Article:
The proposed MSP is located near Diogo village, approximately midway along the mining lease to enable access to nearby infrastructure including major highways, roads, railways and the Port of Dakar. The nearby town of Mboro, 25 km south, is adjacent to an phosphate mine. The main highway between Dakar and Saint Louis to the north is located 20 km east of the MSP site.

Ilmenite will be transported in bulk by road to a railhead 25km from the MSP site and then by the existing rail system to the Port of Dakar. Zircon, rutile and leucoxene will be transported in shipping containers via approximately 125 km of existing bitumised road to the Port.

Plant construction materials and equipment for the mine, MSP and the power station, liquid fuel (if required) for the power station, operating supplies and maintenance components will be transported to site by road from Dakar. Dakar is the main West African base for many well equipped, international freight logistics companies. MDL successfully utilized a combination of these transport and logistics companies during the construction of the Sabodala Project. The EPCM Contractor will conduct a detailed transport and logistics study for project construction items, to ensure the timely, low cost delivery of equipment and materials to site.

Additional infrastructure and services required includes:
  • site buildings and storage facilities;

  • power station and liquid fuel storage facility;

  • information and communications technology; and

  • rail wagon and ship loading facilities.

Mill buildings, the power station and fuel storage, administration offices, warehouses and lay-down areas will be located at the MSP site.

The maximum power demand for the GCP is 22 MW with a connected load of 27 MW. Annual power consumption is calculated as 141,000 MWh. MDL's power supply strategy is similar to that used in the Sabodala operation, whereby GCP will own and operate a 28 MW dual fuel (Heavy Fuel Oil ("HFO")/ Natural gas) fired power station. Given the long life of the operation, MDL considers this a more economic option than other power supply options investigated. The installation of a natural gas compatible power station will also provide opportunity for utilization of a local energy source with the added benefit of potential carbon credits under the clean development mechanism.

The liquid fuel farm will have a HFO storage capacity of 1M litres which is sufficient for two weeks supply if straight HFO is burnt in the power station. If required during the wet season, additional storage capacity of 2M litres is available at the Port of Dakar.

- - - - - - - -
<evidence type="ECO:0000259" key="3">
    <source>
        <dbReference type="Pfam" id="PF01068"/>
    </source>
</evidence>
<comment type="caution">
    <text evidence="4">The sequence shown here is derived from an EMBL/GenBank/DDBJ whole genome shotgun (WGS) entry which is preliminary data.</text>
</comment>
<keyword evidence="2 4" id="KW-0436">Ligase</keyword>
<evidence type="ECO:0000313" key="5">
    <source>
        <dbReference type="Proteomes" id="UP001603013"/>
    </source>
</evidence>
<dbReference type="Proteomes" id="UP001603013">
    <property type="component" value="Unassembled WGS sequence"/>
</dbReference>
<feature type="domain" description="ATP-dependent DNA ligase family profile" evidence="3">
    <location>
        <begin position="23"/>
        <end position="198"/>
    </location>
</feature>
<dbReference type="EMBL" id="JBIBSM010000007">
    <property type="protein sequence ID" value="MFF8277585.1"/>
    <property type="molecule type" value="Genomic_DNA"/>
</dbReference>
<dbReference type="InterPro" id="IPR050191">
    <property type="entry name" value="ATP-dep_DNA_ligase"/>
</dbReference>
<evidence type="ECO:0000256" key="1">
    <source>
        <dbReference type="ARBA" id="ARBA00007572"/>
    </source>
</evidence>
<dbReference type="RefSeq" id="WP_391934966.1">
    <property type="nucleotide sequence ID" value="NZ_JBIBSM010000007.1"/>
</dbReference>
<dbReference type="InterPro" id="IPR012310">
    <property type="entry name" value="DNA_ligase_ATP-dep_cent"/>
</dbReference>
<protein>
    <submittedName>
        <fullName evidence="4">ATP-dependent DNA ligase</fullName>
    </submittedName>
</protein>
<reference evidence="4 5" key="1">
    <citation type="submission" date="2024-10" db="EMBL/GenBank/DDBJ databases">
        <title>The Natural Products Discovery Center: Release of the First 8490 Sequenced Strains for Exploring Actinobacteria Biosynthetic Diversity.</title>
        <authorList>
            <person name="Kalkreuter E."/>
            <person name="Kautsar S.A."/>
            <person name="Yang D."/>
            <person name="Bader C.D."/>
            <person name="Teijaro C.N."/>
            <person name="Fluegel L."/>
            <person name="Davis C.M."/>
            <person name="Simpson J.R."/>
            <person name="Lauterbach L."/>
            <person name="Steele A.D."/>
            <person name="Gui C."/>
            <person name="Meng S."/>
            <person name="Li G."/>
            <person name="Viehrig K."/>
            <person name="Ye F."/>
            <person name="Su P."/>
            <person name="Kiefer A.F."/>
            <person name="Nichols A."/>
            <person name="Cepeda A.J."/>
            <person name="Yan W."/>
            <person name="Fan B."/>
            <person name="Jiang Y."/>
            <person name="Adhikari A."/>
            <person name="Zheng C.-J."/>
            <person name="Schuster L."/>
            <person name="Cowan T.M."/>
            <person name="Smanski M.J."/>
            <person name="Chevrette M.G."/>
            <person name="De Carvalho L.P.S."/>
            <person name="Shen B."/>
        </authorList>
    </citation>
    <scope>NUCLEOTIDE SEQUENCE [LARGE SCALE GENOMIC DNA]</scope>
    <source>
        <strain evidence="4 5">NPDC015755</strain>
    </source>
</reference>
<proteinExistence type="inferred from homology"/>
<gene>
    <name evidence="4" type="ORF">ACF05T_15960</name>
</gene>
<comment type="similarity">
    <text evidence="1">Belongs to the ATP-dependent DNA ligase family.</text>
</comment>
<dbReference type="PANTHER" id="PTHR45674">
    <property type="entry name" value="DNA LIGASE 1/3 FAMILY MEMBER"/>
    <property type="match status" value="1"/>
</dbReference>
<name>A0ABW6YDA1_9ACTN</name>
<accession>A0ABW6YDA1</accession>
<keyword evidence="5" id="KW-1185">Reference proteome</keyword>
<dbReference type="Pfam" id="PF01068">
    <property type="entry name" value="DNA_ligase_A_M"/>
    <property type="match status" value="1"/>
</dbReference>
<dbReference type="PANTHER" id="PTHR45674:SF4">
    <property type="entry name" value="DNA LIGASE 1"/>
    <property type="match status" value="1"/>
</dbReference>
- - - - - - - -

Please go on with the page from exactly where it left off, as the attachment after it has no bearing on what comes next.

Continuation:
The existing Information Technology ("IT") infrastructure at the Exploration Camp and in GCO's Dakar offices will be upgraded during development of the GCP. The key elements will be similar to those of the Sabodala operation and include voice and data communications, wide and local area infrastructure, PCs and specialist software.

Wagons will be purchased and running rights have been negotiated for their operation on the existing rail system. A new mobile loading facility will be required for loading trains at the rail head and unloading, storage and ship loading facilities for bulk ilmenite will be constructed at the Port of Dakar.

Water management is one of the key issues affecting the success of the GCP. It is important for the operation of the mine, the transfer of concentrates to the MSP, the mineral separation processes and the needs of the local community who depend on it for their survival. There are three predominant project specific uses of water:

  • flotation of the mining dredge, surge bin and wet concentrator modules and slurrying of dunal orebody for processing;

  • pumping mineral concentrates as slurries from the mine to the MSP and waste return to the mine; and

  • processing of mineral streams in the MSP.

Extensive modelling of existing water resources and the effects of mining on the water table has been completed by PSM Australia Pty Ltd. This modelling incorporating regional data such as rainfall, irrigation practices plus a project based weather station data. Based on this work the project water requirements are able to be met and the affect on regional water resources is understood.